EGU2020-9940
https://doi.org/10.5194/egusphere-egu2020-9940
EGU General Assembly 2020
© Author(s) 2020. This work is distributed under
the Creative Commons Attribution 4.0 License.

A Simple Model for Glacial Cycles and Impact of fossil fuel CO2 emissions

Stefanie Talento1 and Andrey Ganopolski2
Stefanie Talento and Andrey Ganopolski
  • 1Potsdam Institute for Climate Impact Research, Potsdam, Germany (talento@pik-potsdam.de)
  • 2Potsdam Institute for Climate Impact Research, Potsdam, Germany (ganopolski@pik-potsdam.de)

We propose a simple physically-based model of the coupled evolution of Northern Hemisphere (NH) landmass ice-volume, atmospheric CO2 concentration and global mean temperature. The model only external forcings are the orbital forcing (maximum solar insolation at 65°N) and anthropogenic CO2 emissions. The model consist of a system of 3 coupled non-linear differential equations, representing physical mechanisms relevant for the evolution of the climate system in time-scales longer than thousands of years.

 

When forced by the orbital forcing only, the model is successful in reproducing the natural glacial-interglacial cycles of the last 800kyr, in agreement with paleorecords and simulations performed with the CLIMBER-2 Earth System Model of intermediate complexity. The model is successful in reproducing both the timing and amplitude of the glacial-interglacial variations, producing a correlation with paleodata of 0.75 in terms of NH ice-volume.

 

For the next million years, we analyse the model results under different scenarios: the natural scenario (in which only orbital forcing is applied) and scenarios in which various magnitudes of fossil fuel CO2 emissions are considered (in addition to the orbital forcing).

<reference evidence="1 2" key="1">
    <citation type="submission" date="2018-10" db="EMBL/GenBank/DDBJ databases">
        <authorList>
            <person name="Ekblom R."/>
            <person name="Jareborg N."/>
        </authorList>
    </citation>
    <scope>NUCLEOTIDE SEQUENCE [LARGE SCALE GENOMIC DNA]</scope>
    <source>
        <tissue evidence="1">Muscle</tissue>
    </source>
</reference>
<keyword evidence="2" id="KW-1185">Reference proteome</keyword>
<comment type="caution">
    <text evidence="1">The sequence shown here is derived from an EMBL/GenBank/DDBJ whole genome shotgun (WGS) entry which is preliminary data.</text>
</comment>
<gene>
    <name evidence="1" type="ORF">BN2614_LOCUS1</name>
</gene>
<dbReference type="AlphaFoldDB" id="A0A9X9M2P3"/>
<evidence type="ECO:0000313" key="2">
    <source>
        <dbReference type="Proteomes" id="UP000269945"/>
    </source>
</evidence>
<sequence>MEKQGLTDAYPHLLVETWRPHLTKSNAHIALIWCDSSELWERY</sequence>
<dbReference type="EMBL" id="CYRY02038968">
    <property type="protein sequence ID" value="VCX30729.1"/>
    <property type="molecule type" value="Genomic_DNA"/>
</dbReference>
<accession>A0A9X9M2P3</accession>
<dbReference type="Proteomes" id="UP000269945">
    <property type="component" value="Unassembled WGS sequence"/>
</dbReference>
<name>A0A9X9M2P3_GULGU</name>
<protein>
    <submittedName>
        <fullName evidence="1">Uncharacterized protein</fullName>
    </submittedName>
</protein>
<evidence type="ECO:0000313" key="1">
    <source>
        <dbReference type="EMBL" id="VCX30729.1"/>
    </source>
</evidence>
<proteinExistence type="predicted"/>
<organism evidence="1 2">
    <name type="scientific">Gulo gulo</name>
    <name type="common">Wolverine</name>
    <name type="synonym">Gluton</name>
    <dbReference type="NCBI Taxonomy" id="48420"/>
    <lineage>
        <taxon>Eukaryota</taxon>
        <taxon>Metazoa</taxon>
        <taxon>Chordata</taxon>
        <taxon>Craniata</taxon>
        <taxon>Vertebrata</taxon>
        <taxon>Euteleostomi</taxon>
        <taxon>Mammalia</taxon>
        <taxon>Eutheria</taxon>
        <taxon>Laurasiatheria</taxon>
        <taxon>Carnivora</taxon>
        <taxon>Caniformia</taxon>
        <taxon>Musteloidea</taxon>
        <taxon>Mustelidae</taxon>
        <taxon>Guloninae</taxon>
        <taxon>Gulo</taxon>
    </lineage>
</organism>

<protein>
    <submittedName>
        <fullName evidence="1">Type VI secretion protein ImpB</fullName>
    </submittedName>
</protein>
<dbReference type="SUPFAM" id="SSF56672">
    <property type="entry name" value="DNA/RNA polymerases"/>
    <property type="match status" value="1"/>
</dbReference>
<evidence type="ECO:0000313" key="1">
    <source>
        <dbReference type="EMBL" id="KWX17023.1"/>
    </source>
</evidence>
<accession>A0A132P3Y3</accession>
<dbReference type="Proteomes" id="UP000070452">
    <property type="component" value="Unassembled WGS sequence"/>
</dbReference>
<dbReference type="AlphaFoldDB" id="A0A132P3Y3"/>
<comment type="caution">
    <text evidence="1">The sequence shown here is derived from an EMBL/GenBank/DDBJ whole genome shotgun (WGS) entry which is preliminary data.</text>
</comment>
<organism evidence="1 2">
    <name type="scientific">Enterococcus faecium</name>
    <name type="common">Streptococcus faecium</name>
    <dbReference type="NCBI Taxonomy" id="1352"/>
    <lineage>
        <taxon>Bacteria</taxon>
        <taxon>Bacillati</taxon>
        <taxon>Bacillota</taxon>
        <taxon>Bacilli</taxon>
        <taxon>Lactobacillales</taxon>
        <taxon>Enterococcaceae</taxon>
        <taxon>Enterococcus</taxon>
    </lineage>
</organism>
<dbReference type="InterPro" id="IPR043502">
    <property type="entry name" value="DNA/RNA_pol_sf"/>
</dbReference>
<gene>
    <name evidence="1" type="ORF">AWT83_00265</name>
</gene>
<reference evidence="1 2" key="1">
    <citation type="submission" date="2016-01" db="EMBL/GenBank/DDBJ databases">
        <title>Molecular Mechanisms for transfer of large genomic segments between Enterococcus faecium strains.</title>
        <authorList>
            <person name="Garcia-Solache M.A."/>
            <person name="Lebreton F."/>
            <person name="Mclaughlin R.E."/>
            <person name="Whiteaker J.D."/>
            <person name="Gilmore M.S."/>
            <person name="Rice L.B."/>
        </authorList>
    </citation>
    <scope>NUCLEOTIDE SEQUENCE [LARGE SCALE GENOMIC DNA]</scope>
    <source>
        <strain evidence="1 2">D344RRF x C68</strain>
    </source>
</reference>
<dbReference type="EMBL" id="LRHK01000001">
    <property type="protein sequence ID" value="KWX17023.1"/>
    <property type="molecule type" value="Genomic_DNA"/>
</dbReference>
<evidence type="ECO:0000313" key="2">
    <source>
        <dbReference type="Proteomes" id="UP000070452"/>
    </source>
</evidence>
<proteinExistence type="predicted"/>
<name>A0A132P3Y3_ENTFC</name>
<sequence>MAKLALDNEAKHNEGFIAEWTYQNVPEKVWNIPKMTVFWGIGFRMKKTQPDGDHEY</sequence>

When anthropogenic emissions are included the model shows that even fairly low CO2 anthropogenic emissions (100 Pg or larger) are capable of affecting the next glacial inception, expected to occur in 120kyr from now, delaying large NH ice formation by 50kyr. Considering total carbon releases ranging between 1000 and 5000 Pg (a reasonable expectation of fossil fuel CO2 emissions to occur in the next few hundred years) the temporal evolution of the climate system could be significantly different from the natural progression. Emissions larger than 3000 Pg could have long-lasting effects, being natural conditions not resumed even after 1 Million years have passed. In addition, emissions larger than 4000 Pg prevent glacial cycles in the next half million years.

How to cite: Talento, S. and Ganopolski, A.: A Simple Model for Glacial Cycles and Impact of fossil fuel CO2 emissions, EGU General Assembly 2020, Online, 4–8 May 2020, EGU2020-9940, https://doi.org/10.5194/egusphere-egu2020-9940, 2020

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